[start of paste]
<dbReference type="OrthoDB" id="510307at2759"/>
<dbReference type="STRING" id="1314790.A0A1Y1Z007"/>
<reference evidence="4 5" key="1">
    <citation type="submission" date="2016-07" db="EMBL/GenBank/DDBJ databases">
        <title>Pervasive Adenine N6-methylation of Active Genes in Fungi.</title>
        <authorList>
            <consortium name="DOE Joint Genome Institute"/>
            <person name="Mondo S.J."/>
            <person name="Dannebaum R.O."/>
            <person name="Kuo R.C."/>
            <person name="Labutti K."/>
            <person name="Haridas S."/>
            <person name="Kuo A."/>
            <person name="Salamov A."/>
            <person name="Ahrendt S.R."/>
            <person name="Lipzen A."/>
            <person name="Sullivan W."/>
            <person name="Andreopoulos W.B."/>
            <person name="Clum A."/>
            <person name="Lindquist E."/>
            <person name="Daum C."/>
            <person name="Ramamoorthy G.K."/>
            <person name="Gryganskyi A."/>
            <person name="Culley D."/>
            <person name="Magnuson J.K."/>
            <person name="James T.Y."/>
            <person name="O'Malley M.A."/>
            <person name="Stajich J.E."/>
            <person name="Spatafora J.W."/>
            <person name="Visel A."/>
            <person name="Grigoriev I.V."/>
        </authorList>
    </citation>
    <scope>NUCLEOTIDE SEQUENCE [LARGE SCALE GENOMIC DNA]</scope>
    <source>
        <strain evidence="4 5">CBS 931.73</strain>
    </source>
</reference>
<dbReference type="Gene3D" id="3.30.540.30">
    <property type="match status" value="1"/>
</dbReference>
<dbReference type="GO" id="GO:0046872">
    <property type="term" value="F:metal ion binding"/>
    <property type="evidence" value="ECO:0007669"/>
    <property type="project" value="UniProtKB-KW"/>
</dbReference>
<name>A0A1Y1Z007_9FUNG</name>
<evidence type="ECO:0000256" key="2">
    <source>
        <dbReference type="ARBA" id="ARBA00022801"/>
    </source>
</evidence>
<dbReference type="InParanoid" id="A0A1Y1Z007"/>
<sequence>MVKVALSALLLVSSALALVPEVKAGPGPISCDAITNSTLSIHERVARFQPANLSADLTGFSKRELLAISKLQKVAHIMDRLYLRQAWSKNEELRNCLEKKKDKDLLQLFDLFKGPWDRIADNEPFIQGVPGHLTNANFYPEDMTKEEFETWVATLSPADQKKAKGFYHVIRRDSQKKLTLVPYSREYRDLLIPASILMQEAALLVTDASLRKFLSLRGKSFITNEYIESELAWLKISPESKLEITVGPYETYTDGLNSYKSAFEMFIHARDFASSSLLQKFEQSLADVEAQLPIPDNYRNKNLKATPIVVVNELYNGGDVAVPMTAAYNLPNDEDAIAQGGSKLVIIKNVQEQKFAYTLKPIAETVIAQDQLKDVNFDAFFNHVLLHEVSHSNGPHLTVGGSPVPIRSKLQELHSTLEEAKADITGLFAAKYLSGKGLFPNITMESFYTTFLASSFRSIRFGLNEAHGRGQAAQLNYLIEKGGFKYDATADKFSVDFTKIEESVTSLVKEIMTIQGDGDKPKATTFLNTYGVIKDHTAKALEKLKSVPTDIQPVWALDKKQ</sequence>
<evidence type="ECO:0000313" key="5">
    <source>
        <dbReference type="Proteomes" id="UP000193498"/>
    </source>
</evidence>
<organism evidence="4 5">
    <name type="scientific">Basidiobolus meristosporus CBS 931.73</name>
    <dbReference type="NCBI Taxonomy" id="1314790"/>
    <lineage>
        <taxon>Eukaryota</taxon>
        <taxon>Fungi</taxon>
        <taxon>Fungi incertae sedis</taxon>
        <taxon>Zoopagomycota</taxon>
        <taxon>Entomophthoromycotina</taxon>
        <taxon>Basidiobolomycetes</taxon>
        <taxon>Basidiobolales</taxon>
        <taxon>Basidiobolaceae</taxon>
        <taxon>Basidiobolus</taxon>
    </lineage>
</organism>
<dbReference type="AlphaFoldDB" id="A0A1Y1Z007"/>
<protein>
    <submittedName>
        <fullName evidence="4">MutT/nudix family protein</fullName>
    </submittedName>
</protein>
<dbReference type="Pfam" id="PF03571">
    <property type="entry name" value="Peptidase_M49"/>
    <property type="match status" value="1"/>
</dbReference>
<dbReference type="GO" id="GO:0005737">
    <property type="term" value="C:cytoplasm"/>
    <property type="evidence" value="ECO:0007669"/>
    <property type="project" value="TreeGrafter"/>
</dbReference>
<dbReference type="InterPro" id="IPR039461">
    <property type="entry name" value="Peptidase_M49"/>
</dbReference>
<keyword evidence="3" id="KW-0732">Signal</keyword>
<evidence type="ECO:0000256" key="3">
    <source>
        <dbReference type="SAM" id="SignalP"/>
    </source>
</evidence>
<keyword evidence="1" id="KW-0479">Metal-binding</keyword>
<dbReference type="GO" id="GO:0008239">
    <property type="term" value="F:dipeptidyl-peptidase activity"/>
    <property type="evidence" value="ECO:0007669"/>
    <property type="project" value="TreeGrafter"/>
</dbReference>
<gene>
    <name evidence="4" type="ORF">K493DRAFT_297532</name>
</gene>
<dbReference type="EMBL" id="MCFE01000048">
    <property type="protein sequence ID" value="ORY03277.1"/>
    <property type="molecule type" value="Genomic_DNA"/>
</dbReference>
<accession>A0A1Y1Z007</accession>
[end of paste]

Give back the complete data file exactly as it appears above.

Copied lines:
<dbReference type="OrthoDB" id="510307at2759"/>
<dbReference type="STRING" id="1314790.A0A1Y1Z007"/>
<reference evidence="4 5" key="1">
    <citation type="submission" date="2016-07" db="EMBL/GenBank/DDBJ databases">
        <title>Pervasive Adenine N6-methylation of Active Genes in Fungi.</title>
        <authorList>
            <consortium name="DOE Joint Genome Institute"/>
            <person name="Mondo S.J."/>
            <person name="Dannebaum R.O."/>
            <person name="Kuo R.C."/>
            <person name="Labutti K."/>
            <person name="Haridas S."/>
            <person name="Kuo A."/>
            <person name="Salamov A."/>
            <person name="Ahrendt S.R."/>
            <person name="Lipzen A."/>
            <person name="Sullivan W."/>
            <person name="Andreopoulos W.B."/>
            <person name="Clum A."/>
            <person name="Lindquist E."/>
            <person name="Daum C."/>
            <person name="Ramamoorthy G.K."/>
            <person name="Gryganskyi A."/>
            <person name="Culley D."/>
            <person name="Magnuson J.K."/>
            <person name="James T.Y."/>
            <person name="O'Malley M.A."/>
            <person name="Stajich J.E."/>
            <person name="Spatafora J.W."/>
            <person name="Visel A."/>
            <person name="Grigoriev I.V."/>
        </authorList>
    </citation>
    <scope>NUCLEOTIDE SEQUENCE [LARGE SCALE GENOMIC DNA]</scope>
    <source>
        <strain evidence="4 5">CBS 931.73</strain>
    </source>
</reference>
<dbReference type="Gene3D" id="3.30.540.30">
    <property type="match status" value="1"/>
</dbReference>
<dbReference type="GO" id="GO:0046872">
    <property type="term" value="F:metal ion binding"/>
    <property type="evidence" value="ECO:0007669"/>
    <property type="project" value="UniProtKB-KW"/>
</dbReference>
<name>A0A1Y1Z007_9FUNG</name>
<evidence type="ECO:0000256" key="2">
    <source>
        <dbReference type="ARBA" id="ARBA00022801"/>
    </source>
</evidence>
<dbReference type="InParanoid" id="A0A1Y1Z007"/>
<sequence>MVKVALSALLLVSSALALVPEVKAGPGPISCDAITNSTLSIHERVARFQPANLSADLTGFSKRELLAISKLQKVAHIMDRLYLRQAWSKNEELRNCLEKKKDKDLLQLFDLFKGPWDRIADNEPFIQGVPGHLTNANFYPEDMTKEEFETWVATLSPADQKKAKGFYHVIRRDSQKKLTLVPYSREYRDLLIPASILMQEAALLVTDASLRKFLSLRGKSFITNEYIESELAWLKISPESKLEITVGPYETYTDGLNSYKSAFEMFIHARDFASSSLLQKFEQSLADVEAQLPIPDNYRNKNLKATPIVVVNELYNGGDVAVPMTAAYNLPNDEDAIAQGGSKLVIIKNVQEQKFAYTLKPIAETVIAQDQLKDVNFDAFFNHVLLHEVSHSNGPHLTVGGSPVPIRSKLQELHSTLEEAKADITGLFAAKYLSGKGLFPNITMESFYTTFLASSFRSIRFGLNEAHGRGQAAQLNYLIEKGGFKYDATADKFSVDFTKIEESVTSLVKEIMTIQGDGDKPKATTFLNTYGVIKDHTAKALEKLKSVPTDIQPVWALDKKQ</sequence>
<evidence type="ECO:0000313" key="5">
    <source>
        <dbReference type="Proteomes" id="UP000193498"/>
    </source>
</evidence>
<organism evidence="4 5">
    <name type="scientific">Basidiobolus meristosporus CBS 931.73</name>
    <dbReference type="NCBI Taxonomy" id="1314790"/>
    <lineage>
        <taxon>Eukaryota</taxon>
        <taxon>Fungi</taxon>
        <taxon>Fungi incertae sedis</taxon>
        <taxon>Zoopagomycota</taxon>
        <taxon>Entomophthoromycotina</taxon>
        <taxon>Basidiobolomycetes</taxon>
        <taxon>Basidiobolales</taxon>
        <taxon>Basidiobolaceae</taxon>
        <taxon>Basidiobolus</taxon>
    </lineage>
</organism>
<dbReference type="AlphaFoldDB" id="A0A1Y1Z007"/>
<protein>
    <submittedName>
        <fullName evidence="4">MutT/nudix family protein</fullName>
    </submittedName>
</protein>
<dbReference type="Pfam" id="PF03571">
    <property type="entry name" value="Peptidase_M49"/>
    <property type="match status" value="1"/>
</dbReference>
<dbReference type="GO" id="GO:0005737">
    <property type="term" value="C:cytoplasm"/>
    <property type="evidence" value="ECO:0007669"/>
    <property type="project" value="TreeGrafter"/>
</dbReference>
<dbReference type="InterPro" id="IPR039461">
    <property type="entry name" value="Peptidase_M49"/>
</dbReference>
<keyword evidence="3" id="KW-0732">Signal</keyword>
<evidence type="ECO:0000256" key="3">
    <source>
        <dbReference type="SAM" id="SignalP"/>
    </source>
</evidence>
<keyword evidence="1" id="KW-0479">Metal-binding</keyword>
<dbReference type="GO" id="GO:0008239">
    <property type="term" value="F:dipeptidyl-peptidase activity"/>
    <property type="evidence" value="ECO:0007669"/>
    <property type="project" value="TreeGrafter"/>
</dbReference>
<gene>
    <name evidence="4" type="ORF">K493DRAFT_297532</name>
</gene>
<dbReference type="EMBL" id="MCFE01000048">
    <property type="protein sequence ID" value="ORY03277.1"/>
    <property type="molecule type" value="Genomic_DNA"/>
</dbReference>
<accession>A0A1Y1Z007</accession>